The tiers are designated by price by the IHV base cards, anything lower than 150 is low end, 150-300 midrange. 300-650 performance 650 and above enthusiast.

AIB might choose to charge more based on what features they have, like better board and cooler components but those prices don't change the tier the board is in.
 

Pyroja

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No they want a real upgrade from the 980ti which actually cost less... This card has ti flagship pricing but sure as hell doesn't bring that performance especially for an all-new architecture on a 75% smaller process.

Pretty sure any 1080 is going to be faster than any 980ti, including those that cost more than $700.

Furthermore, if you wanted an upgrade from a 980Ti, why are you looking at the non-TI model? Wait for the 1080Ti, or Pascal Titan. C'mon, you're expecting some massive upgrade for a card that was released less than a year ago.
 
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misterbobby

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Pretty sure any 1080 is going to be faster than any 980ti, including those that cost more than $700.
Did you even read what I said? I said users expect a real upgrade over the 980ti for 700 bucks and they are not getting it. If you compare overclock 980ti to overclock 1080 you are only looking at about a 10 to 15% performance jump. That is a joke for 700 bucks.
 

Pyroja

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Did you even read what I said? I said users expect a real upgrade over the 980ti for 700 bucks and they are not getting it. If you compare overclock 980ti to overclock 1080 you are only looking at about a 10 to 15% performance jump. That is a joke for 700 bucks.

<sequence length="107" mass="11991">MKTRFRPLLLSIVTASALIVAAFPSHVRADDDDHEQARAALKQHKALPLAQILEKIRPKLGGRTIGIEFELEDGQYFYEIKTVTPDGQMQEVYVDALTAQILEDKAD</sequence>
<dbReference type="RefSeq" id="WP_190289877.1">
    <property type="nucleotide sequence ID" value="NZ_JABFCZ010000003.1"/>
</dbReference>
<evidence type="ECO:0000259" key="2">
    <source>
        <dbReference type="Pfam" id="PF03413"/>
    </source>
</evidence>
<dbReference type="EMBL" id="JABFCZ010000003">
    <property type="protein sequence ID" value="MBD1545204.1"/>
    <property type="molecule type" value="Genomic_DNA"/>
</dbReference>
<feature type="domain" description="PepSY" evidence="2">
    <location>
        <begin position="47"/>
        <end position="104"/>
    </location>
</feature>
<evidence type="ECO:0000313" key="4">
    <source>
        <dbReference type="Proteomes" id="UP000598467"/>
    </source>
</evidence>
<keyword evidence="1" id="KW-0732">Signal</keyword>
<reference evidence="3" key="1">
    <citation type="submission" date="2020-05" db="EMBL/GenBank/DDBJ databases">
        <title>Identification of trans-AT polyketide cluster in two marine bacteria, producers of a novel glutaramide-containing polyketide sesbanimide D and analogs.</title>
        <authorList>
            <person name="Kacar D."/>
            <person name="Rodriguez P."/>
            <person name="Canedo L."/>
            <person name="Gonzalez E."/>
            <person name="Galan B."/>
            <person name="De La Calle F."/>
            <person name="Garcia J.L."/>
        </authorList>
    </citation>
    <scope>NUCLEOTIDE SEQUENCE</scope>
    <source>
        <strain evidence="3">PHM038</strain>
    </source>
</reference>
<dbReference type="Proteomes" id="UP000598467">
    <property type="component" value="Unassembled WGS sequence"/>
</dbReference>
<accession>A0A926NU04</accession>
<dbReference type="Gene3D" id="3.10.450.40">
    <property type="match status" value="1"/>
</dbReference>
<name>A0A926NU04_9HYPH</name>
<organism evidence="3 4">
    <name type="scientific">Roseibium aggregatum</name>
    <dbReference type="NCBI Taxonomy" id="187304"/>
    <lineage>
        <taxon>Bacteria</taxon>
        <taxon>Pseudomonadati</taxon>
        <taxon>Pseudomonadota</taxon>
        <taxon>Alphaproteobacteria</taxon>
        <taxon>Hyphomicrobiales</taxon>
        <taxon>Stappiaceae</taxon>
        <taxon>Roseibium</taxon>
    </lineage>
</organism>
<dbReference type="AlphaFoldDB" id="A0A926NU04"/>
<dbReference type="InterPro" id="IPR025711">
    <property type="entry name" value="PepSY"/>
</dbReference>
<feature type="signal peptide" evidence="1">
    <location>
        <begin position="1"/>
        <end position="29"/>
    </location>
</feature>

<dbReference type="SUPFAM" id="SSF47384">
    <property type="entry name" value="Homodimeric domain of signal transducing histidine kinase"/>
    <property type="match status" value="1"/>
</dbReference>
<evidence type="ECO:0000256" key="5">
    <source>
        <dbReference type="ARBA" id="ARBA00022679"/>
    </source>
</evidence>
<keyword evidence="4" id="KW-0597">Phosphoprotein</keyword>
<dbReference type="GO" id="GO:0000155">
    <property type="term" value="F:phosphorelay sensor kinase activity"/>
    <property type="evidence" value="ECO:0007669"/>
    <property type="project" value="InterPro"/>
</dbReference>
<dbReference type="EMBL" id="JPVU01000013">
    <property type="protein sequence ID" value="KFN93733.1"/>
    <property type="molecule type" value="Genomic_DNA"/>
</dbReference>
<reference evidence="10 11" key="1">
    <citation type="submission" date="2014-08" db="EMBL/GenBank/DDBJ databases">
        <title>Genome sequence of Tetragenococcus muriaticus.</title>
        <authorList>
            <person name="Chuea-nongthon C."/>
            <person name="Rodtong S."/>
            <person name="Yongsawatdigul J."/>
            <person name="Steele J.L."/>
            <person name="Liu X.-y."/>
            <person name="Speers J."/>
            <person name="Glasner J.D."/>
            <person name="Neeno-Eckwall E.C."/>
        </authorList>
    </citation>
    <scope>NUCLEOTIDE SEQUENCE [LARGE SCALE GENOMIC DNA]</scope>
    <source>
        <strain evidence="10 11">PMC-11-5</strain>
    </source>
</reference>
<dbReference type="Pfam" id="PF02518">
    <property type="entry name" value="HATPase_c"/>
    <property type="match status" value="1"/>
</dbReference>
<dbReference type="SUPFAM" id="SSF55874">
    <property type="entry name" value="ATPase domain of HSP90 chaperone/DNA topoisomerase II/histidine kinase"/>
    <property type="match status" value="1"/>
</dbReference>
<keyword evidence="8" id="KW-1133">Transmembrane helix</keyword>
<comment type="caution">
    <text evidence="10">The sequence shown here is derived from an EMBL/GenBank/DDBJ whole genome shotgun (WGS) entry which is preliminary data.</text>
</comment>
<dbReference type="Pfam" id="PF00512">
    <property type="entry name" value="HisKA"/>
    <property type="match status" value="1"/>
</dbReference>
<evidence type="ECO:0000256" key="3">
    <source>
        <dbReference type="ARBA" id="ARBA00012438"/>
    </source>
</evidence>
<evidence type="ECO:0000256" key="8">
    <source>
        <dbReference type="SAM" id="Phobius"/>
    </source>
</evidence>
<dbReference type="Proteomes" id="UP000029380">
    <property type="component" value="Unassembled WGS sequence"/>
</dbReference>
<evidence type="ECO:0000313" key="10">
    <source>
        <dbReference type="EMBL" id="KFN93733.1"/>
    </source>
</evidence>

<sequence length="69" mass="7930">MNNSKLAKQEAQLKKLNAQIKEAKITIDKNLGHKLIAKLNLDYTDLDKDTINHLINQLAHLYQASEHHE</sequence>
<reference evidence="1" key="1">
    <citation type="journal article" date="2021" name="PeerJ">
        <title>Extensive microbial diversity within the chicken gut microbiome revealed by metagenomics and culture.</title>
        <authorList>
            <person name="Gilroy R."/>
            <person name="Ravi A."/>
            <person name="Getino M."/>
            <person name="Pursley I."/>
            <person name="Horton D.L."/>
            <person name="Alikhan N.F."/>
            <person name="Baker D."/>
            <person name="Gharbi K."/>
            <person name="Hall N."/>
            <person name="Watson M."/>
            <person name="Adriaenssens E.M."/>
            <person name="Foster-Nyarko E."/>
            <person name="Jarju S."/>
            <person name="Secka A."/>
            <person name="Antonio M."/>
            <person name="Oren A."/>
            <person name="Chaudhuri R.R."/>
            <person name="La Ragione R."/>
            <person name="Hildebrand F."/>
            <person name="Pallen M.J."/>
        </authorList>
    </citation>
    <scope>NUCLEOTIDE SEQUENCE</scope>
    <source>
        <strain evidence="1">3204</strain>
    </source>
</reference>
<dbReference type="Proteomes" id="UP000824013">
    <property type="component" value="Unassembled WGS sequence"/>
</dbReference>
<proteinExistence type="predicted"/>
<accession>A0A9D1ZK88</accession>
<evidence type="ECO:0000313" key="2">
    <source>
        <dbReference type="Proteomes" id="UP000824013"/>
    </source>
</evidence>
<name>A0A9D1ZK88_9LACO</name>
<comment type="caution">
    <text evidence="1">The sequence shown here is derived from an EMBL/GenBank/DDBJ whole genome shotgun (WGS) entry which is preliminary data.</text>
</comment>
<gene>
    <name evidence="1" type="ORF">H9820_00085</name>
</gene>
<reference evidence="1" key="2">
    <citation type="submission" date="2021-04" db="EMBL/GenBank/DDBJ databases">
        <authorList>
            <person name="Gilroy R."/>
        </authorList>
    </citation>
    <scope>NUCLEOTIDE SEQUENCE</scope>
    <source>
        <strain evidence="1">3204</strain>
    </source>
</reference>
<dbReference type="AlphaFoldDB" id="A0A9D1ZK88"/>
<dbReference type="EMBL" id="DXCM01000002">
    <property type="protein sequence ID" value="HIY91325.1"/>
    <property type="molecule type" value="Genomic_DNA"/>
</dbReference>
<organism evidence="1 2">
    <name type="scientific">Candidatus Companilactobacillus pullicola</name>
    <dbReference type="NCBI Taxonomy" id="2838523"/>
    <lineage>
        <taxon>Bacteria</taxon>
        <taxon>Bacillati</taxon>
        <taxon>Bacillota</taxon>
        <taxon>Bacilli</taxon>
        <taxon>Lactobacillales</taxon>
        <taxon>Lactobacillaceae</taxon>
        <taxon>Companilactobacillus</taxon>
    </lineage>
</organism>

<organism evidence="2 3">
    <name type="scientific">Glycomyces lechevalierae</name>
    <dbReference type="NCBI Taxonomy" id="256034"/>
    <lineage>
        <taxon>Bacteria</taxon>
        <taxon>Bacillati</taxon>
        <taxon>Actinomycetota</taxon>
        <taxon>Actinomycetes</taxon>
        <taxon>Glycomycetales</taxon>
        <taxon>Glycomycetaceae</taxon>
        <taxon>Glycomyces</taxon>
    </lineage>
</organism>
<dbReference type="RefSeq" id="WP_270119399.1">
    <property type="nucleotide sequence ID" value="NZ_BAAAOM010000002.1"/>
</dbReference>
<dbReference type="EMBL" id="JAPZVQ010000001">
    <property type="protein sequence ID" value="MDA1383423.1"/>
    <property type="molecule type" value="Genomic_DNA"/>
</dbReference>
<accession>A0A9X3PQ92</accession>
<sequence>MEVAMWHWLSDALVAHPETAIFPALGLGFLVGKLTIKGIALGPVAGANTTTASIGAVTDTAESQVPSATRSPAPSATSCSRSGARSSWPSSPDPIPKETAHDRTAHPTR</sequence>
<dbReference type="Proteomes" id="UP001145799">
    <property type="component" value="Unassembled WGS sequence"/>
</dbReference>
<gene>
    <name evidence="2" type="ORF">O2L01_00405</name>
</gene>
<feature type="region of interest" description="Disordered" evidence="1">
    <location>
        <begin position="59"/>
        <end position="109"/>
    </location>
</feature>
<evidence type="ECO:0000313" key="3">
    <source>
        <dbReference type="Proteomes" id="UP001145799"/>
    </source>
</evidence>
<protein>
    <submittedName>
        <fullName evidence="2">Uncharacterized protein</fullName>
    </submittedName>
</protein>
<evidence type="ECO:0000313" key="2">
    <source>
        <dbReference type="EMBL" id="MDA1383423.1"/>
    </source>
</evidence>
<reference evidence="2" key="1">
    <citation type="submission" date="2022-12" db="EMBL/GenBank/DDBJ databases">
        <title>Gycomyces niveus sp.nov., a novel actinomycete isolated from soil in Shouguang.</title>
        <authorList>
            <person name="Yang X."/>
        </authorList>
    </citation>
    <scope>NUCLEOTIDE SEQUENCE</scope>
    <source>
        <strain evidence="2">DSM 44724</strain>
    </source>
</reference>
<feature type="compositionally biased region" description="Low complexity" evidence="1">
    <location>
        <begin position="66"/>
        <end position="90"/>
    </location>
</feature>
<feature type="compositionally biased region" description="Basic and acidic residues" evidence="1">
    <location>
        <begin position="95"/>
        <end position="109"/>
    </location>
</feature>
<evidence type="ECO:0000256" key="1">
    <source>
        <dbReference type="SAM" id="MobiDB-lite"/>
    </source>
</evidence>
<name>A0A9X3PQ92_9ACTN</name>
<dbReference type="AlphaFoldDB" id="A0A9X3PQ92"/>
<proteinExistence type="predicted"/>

1080 is the replacement for the 980. nVidia compared it to the 980 right out the gate. They didn't sell it as an upgrade for 980ti or Titan owners. If that's what you were expecting, that's an error in your expectations, I'd say. Again, 980ti came out less than a year ago. Are most Ti-owners really itching for an upgrade after 11 months?
 
D

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Why do so many people post this? No, the 1080 is a replacement for a 980Ti, in performance and price. The 780 replaced the 680. The 780Ti replaced the 780. The 980 replaced the 780Ti. And on, and on. Each release we saw the cards getting roughly 25% faster. The 1080 has roughly the same average improvement over the 980Ti, stock to stock.

The Ti versions of recent years may be an improvement (product refresh) on the non-Ti variants, but they were still a replacement for the older cards. 970/1070 are mid-range, 780Ti/980/980Ti/1080/1080Ti are all iterative releases of similar performance improvement.

The only way the 1080 directly replaces the 980 is in lower power consumption compared to Ti counterparts.

Judging from the naming you'd think the 1080 ti would replace the 980ti hence why I think this replaces the 980.
 

rinaldo00

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What I got from the video is this:
  • Shit Tier Editions with potentially lesser quality cooling and PCB: $599 aka Galax 1080